Introduction: Make This Painting: Abstract #1 Rising, Full, Setting Suns

Painting is what I do when I'm not sewing, lol. My book I'm writing on super easy to make specific baby items is currently giving me grief because I can't seem to pare down to just 35 patterns and I take a break from that by painting.

So, I thought that I would start a little something called make this painting. Easy painting that even my children could do. We'll call this painting rising suns because it sounds good and they do kinda look like rising suns and since it's abstract it dunna have to be exact ;-)& ok, ok, my wonderful neighbor Mary says it should be rising and setting suns so we'll call it Rising, Full, Setting Suns.

Step 1: Gathering Supplies

So, to begin you will need 3 canvases, your choice, just know that the ones I used were 16x24. You'll also need paint, now since these were just practice ones that are going up on my wall I'm not too particular about the quality of my paint and chose some of those great craft acrylics that you can catch on sale 2 for a buck sometimes. The colors that I used are

  • Dark Blue (really dark)
  • Light Blue
  • Green (hunter)
  • Olive Green
  • Celery Green
  • Dark Red
  • Orange Red
  • Bronze
  • Charcoal

But choose what you like ya know? Like I said this is practice and seriously anyone can do abstract, if you'd like to learn more about all kinds of acrylics check out Acrylic Revolution, I'm snagging a copy myself since everyone I've spoken with who does acrylics has recommended it.

Step 2: Preparing the All Ready to Use Canvas(es)

Ok, so what I did was... here lemme just draw you a picture.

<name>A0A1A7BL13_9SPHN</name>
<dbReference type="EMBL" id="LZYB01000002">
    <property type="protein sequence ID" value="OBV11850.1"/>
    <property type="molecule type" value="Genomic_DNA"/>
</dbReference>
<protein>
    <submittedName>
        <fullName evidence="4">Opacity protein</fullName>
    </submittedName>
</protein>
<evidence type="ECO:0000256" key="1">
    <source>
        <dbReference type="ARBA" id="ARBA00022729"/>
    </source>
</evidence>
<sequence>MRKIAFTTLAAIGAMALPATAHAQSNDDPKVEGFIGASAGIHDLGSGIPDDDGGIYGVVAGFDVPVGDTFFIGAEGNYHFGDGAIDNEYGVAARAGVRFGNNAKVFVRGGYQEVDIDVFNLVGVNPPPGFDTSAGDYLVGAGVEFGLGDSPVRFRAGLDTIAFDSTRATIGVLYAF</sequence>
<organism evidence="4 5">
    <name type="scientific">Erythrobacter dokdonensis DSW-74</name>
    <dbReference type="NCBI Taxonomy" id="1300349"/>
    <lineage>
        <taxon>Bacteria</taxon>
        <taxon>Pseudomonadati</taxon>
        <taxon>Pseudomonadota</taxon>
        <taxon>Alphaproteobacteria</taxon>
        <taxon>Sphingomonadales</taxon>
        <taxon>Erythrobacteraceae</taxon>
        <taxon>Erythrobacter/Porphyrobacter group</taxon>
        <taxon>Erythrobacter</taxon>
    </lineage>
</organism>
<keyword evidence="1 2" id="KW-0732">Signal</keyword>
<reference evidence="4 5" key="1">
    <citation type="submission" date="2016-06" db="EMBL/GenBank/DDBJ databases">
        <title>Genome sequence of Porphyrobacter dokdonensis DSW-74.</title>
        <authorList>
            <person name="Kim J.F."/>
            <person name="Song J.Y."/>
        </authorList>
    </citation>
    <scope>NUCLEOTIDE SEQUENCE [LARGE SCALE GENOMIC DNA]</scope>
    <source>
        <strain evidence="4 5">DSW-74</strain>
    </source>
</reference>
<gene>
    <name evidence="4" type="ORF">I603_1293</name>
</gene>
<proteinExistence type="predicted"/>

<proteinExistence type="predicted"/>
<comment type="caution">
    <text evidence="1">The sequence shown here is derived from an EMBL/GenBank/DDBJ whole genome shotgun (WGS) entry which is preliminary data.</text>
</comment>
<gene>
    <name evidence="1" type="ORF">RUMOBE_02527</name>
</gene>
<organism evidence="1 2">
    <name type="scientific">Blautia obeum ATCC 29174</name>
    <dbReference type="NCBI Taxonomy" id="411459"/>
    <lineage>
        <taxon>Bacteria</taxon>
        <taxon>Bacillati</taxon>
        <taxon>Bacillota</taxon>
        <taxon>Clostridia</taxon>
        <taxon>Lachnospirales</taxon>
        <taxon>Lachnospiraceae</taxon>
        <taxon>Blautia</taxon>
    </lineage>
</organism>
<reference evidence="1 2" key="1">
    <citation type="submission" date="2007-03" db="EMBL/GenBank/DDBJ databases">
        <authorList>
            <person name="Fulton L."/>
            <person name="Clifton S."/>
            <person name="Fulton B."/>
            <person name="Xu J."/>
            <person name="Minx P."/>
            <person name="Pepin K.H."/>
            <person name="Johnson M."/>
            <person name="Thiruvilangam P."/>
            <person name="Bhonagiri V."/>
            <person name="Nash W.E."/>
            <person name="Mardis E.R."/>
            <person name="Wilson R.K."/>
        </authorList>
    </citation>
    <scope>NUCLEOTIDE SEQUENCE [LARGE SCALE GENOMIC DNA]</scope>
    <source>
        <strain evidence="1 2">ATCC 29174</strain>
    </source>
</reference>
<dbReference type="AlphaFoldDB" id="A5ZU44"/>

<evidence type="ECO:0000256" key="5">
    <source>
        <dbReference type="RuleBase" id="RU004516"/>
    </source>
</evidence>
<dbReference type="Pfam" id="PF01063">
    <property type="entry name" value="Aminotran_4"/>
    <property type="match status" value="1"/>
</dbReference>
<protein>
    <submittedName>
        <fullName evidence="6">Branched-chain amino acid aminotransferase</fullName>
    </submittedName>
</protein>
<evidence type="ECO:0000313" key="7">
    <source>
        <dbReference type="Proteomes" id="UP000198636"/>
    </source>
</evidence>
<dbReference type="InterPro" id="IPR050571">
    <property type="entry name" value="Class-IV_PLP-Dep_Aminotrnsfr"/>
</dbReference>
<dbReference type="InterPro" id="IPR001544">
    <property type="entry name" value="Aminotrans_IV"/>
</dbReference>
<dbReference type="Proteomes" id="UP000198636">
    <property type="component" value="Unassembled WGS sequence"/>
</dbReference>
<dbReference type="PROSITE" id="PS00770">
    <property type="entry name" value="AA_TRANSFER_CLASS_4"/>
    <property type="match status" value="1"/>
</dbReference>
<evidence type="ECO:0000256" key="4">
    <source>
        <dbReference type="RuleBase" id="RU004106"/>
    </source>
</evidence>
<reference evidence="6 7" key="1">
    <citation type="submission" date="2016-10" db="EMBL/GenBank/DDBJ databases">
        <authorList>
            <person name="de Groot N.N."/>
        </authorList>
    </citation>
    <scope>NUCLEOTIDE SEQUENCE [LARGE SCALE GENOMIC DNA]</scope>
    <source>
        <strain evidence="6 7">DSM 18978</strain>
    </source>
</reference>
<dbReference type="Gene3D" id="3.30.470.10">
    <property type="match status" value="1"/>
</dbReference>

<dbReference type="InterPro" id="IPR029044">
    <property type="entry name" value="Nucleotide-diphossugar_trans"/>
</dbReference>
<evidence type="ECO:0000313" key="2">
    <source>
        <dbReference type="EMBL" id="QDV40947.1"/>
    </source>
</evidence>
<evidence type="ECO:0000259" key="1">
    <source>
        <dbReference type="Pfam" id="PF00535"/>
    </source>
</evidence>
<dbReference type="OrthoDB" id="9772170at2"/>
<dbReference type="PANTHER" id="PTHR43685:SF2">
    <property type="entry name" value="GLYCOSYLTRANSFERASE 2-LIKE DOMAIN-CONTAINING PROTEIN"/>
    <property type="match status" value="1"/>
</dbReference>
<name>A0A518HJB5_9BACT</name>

There are the lines that I drew, then I just treated it like a coloring book but with paint. Now, there's no shock here that I'm not a trained artist and my drawings leave a lot to be desired but I figured I've seen some hideous abstract paintings and if some of those folks could make some yuck and have it sell I could at least do something neat for my wall and not have to pay the blasted $600+ bucks. In fact this whole project cost me less than $20 because I caught the canvases on sale at AC Moore (and can I just say again how happy I am that they put one in over by my house!)

But I digress. Ok, So I laid out a towel on the floor since I'd loaned my easel to someone and never freakin got it back :::cough::: Sara :::cough::: has issues:::cough::: and I plopped my stuff down and set to work.

Step 3: The Actual Painting Part.

Now since I was on the floor and have no training I just did what made sense and started at the top line and painted above it about halfway between the line and the top with light blue using a lot as I got to where I wanted to start the dark blue.

Dark blue came next starting at the tip top and working my way down to the light blue, when I got to the light blue I started pushing the brush a little harder (I used a flat 1 inch brush) and started blending it together.

Rinsed Brush.

Between the horizontal line and the top of the circles I filled in with the celery green til I was about halfway down the sides of the circles then I loaded the brush with the olive green and started at the bottom and blended up to the celery green.

Since I had olive on my brush so I filled in the bottom circle, I then skipped up to (and mind you these acrylics dry really fast so it was cool to skip around) so I skipped up to the outside of those two short vertical lines and filled in the edge ones with the olive and then grabbed up some hunter and blended it there side to side.

Rinsed brush and switched to orange, moved to middle section between those two lines and was feeling funky so I pulled down to a point in two of the paintings and then went and filled in the circle, but it was wayyyy too much orange so I grabbed the red and starting at the top of the circle I blended my way down til my green was even a bit gone.

Then I took my charcoal color and thinned it a bit with a few drops of water and outlined everything on the painting, it kinda& not dripped but was thin so it smeared a bit which made a cool effect.

When the whole thing was finished and dry I hit the outside edges of the canvas with straight charcoal color and now I've got some neat art on my wall.

Yeah, I know it's not the BEST set of direction you've ever read and any self respecting acrylic artist might faint at this tutorial, but I won't apologize for using what I had available to make a statement in my living room and neither should you.

Paint on folks, because if we don't practice we'll never get better